Do enjoy that pre-pub time – the planning, the dreaming. The anticipation is delicious. 

Lisa: Any writer’s resources you could recommend?

Cathy: Absolutely! Some favorites I recommend: Stein on Writing by Sol Stein, Self-editing for Fiction Writers by Browne & King, Plot & Structure by James Scott Bell, and a special fave for new writers - Your Novel Proposal: From Creation to Contract by Camenson & Cook. (The Writer magazine is tops.)

In addition, I am an enthusiastic attendee of writer conferences and would encourage folks to participate in every available conference, seminar, or workshop that applies to the craft. Join a writer’s group in your area and be accountable to someone. Set goals and meet them. Have your work critiqued and do the same for others. You’ll learn a great deal about good writing (and mistakes to avoid) by doing so.

Lisa: What is the process you use when writing a mystery/suspense?

Cathy: I start with a character and a hint of mystery. When I learn a bit more about my protagonist, I understand what he or she wants and that begins to push the plot forward. Then, I create a promo pitch statement – my elevator pitch. I try to build on that, add elements that round out the mystery. I often struggle to put the plot together – it’s my big weakness in the process. But once it’s figured out, I move to the synopsis.

As I write that ever-important story summary, I find places to insert clues or red herrings and work out details. The synopsis is my most useful tool. Though the story may change a bit, I refer to the synopsis again and again throughout the writing process. Next, I make up a rough chapter outline, considering word count and plot points. Then…it’s time to tell the tale.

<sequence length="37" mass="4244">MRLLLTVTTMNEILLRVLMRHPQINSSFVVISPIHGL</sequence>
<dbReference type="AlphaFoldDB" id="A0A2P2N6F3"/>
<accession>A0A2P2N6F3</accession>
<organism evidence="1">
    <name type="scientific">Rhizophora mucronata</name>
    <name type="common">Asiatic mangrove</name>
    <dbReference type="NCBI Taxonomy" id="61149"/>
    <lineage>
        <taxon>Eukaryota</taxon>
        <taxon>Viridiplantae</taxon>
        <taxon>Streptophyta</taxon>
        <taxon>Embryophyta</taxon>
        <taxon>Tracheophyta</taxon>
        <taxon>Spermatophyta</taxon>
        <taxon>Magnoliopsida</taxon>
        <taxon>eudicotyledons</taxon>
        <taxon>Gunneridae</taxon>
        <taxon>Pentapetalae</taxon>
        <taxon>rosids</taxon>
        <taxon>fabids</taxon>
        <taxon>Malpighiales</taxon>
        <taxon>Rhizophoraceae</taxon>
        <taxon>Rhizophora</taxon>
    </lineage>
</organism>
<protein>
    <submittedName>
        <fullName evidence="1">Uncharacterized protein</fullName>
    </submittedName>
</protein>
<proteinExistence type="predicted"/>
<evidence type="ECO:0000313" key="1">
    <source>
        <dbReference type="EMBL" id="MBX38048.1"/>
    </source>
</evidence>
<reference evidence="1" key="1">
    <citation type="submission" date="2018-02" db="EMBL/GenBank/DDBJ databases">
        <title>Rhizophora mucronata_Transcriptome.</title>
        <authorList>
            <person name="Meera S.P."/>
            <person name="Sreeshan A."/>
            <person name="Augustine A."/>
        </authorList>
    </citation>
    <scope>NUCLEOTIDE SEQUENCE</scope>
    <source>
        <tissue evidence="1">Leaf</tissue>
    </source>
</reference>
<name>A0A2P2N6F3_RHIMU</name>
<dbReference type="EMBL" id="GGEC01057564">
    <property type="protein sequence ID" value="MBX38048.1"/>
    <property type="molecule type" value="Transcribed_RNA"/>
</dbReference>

Lisa: What is your system to keep the story/clues organized?

Cathy: A detailed synopsis helps me remember what is introduced and when. But often, story events just happen and I have to adjust my direction a bit. I also might put colorful sticky notes next to different chapter summaries in my outline. That way, I can see at a glance which clues are planted or exposed…where and when.

Lisa: Tell us a bit about the research you had to do for this story?

Cathy: For my first cozy mystery, A Vase of Mistaken Identity, I researched the dates and uses of various antiques to be sure I didn’t misrepresent them inside the book’s covers. And though my little town of Larkindale was mythical, I studied the California Gold Rush years when the town was born. I wanted to write up an authentic history for Larkindale that would ring true for history buffs when a character referred to ancestors who once lived there or events that once happened. The detective work served to make my town even more real - to me, at least.

I also featured a K9 Patrol Officer, a German Shepherd called Justice. Some time was spent researching the interesting subject of police dogs, K9 handlers, etc. In addition, I interviewed a local Police Officer, Michael Peery, whose first K9 partner was actually named Justice. Officer Peery gave me the information I needed to make those scenes ring true. I expect Justice will return in Thea’s next adventure.

Lisa: I've enjoyed so much chatting with you, Cathy and look foward to seeing many more books out by you soon.

Cathy: Thanks you so much for the opportunity to talk a little about my book and writer journey. It’s a privilege to be included with so many great suspense and mystery writers.

Don't forget to check out our contest page for a chance to win a copy of Cathy's book!

Cathy's Website